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New Plot Twists in the Writers' Strike : CBS Orders Up Four Shows That It Calls 'Strike-Proof'

July 22, 1988|DIANE HAITHMAN | Times Staff Writer

In order to plug the holes left in its fall schedule by the 19 1/2-week-old Writers Guild of America strike, CBS announced Thursday that it has ordered four new "strike-proof" shows--two in the talk-variety category and two that will be filmed abroad.

Three other CBS shows may also try to get some help from abroad: Lorimar Television, which produces the network's nighttime serial dramas "Knots Landing," "Dallas" and "Falcon Crest," "does not deny that the possibility exists" that the company will seek British writers for its series, a spokeswoman said Thursday.

The new programs green-lighted by CBS are "High Risk," a one-hour magazine format series featuring interviews with people with "unique occupations and hobbies"; a variety hour to be hosted by Dick Clark; "Dolphin Bay," a one-hour drama about an American scientist to be produced in Australia; and "Jake's Journey," a half-hour comedy-fantasy to be filmed in England starring former Monty Python member Graham Chapman as a "cranky old knight" and Chris Young as the American teen-ager who becomes his assistant.

Although the network was evasive about who would write the two shows to be produced abroad, a CBS representative for "Dolphin Bay" said that the series would presumably use an Australian staff of writers, although none has been selected yet.

For the Record
Los Angeles Times Saturday July 23, 1988 Home Edition Calendar Part 5 Page 7 Column 1 Television Desk 1 inches; 30 words Type of Material: Correction
Dick Berg was incorrectly identified in Friday's editions of The Times as the executive producer of Paramount's revival of "Mission: Impossible" for ABC. That job has not yet been filled, a studio spokesman said.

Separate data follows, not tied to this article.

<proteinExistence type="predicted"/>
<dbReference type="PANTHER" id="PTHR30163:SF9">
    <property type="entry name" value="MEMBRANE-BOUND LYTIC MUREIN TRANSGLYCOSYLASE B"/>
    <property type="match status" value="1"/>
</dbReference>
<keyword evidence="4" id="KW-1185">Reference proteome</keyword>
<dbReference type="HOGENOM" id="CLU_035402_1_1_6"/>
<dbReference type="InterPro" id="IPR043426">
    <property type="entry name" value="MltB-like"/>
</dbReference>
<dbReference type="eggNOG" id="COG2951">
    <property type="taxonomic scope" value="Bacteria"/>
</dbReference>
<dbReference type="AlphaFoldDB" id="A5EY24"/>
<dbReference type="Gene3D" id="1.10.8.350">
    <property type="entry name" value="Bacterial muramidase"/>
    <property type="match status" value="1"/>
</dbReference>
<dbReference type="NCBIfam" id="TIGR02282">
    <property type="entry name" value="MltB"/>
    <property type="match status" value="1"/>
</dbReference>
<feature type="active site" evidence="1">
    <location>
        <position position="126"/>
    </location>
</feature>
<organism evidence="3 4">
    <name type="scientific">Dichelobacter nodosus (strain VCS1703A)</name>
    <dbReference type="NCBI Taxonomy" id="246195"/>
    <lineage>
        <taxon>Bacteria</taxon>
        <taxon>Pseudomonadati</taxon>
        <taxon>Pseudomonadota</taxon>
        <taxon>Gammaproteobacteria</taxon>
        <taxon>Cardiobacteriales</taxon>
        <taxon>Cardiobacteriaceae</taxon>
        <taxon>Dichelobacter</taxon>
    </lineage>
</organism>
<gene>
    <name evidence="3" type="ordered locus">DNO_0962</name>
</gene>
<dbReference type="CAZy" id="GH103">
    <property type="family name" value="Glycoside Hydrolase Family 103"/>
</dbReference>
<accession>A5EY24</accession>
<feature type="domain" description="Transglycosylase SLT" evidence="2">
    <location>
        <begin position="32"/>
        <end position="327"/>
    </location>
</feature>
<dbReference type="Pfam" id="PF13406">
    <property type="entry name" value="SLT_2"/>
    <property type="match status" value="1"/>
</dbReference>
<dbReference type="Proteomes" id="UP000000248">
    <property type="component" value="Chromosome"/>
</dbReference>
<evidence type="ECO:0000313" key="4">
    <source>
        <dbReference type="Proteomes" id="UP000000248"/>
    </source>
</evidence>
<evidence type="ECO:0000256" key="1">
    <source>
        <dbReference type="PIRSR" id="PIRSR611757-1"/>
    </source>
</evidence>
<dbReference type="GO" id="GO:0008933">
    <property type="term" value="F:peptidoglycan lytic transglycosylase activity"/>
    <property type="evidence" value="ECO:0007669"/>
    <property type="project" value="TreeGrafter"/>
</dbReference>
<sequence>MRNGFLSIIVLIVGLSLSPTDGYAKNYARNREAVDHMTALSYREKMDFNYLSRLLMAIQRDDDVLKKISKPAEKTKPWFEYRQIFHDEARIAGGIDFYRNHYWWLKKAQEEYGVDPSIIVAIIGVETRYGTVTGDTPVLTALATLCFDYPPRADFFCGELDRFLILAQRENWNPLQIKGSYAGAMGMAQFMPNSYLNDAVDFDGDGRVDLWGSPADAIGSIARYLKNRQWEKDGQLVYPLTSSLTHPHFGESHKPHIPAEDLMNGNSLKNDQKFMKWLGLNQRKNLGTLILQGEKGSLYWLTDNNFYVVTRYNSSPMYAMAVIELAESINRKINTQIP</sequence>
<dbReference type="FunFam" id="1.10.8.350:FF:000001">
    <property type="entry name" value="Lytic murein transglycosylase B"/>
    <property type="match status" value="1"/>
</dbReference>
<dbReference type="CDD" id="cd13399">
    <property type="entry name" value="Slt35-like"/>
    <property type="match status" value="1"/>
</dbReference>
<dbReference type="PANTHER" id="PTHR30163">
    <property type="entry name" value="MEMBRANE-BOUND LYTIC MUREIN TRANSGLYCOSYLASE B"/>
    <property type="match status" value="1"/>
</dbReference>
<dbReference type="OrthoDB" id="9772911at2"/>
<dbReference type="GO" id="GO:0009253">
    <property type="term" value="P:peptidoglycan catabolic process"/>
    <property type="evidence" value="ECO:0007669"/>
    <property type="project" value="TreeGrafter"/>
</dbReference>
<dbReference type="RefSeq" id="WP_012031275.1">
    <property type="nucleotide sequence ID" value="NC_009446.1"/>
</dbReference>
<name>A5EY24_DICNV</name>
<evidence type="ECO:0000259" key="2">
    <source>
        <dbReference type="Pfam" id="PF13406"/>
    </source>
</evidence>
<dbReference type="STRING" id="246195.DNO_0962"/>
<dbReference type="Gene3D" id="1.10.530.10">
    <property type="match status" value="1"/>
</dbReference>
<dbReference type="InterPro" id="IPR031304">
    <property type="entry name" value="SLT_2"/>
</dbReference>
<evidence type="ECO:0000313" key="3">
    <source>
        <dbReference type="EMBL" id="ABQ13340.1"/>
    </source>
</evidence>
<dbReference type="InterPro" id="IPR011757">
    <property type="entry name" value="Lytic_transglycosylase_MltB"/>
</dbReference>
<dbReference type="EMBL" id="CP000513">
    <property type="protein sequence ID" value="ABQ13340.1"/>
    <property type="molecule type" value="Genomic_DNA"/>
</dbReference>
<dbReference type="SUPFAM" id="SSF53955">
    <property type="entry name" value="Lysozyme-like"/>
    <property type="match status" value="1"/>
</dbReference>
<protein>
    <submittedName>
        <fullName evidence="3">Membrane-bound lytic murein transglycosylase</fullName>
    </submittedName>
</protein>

"Jake's Journey" is a co-production of England's HTV and Hollywood's Witzend Productions; "Dolphin Bay" is produced by the Los Angeles-based Dick Berg/Stonehenge Productions in association with Paramount.

Berg and Paramount also are producing the Australia-based revival of "Mission: Impossible" that ABC has ordered as strike-replacement programming for the fall.

"The announcement of these four shows fortifies CBS' commitment to put original series on the air this fall despite the strike," the network's entertainment division president, Kim LeMasters, said in a prepared statement. Before the strike, the shows were planned to be produced in Australia and England as mid-season replacements, CBS said.

Lorimar, meanwhile, declined to be more specific about the possibility of hiring foreign writers. Last week, company spokeswoman Barbara Brogliatti had said that the executive producers of its shows were being called back to work, but would not comment on who was expected to write the new episodes.

At that time, the only executive producer of the three CBS prime-time soaps available for comment was Michael Filerman of "Falcon Crest," who said, "I don't know what that (Brogliatti's comment) means" and added that the show had no scripts in the can and he did not intend to hire non-union writers. He could not be reached for comment Thursday on the possibility of using writers from overseas.

A new prime-time series from ABC, "A Fine Romance," also slated for fall, will probably be using British writers, a spokesman for the network confirmed Thursday. Even before the strike, the show, a sophisticated romp about a divorced couple who host a talk program, was to be shot on location in Europe, the spokesman said.

The British and Canadian writers' unions have asked their members to honor the strike by the Writers Guild of America.

Although none of the networks has announced its complete fall schedule changes due to the strike, all have announced some additions in recent weeks.

Along with introducing a new "Mission: Impossible," ABC has rescheduled the first 18 hours of its miniseries "War and Remembrance" for November, rather than next February; CBS will bring back last spring's "The Smothers Brothers Comedy Hour" under an independent contract with the guild, and NBC will revive the 1977 series "The Hardy Boys," re-casting and re-shooting the old scripts, as a replacement for its "Magical World of Disney" hour slated for Sundays at 7 p.m.

Also continuing in production for fall under independent contracts are NBC's "The Cosby Show," "A Different World," "Highway to Heaven," "Alf" and "Amen," and ABC's new "Roseanne," starring comedienne Roseanne Barr.

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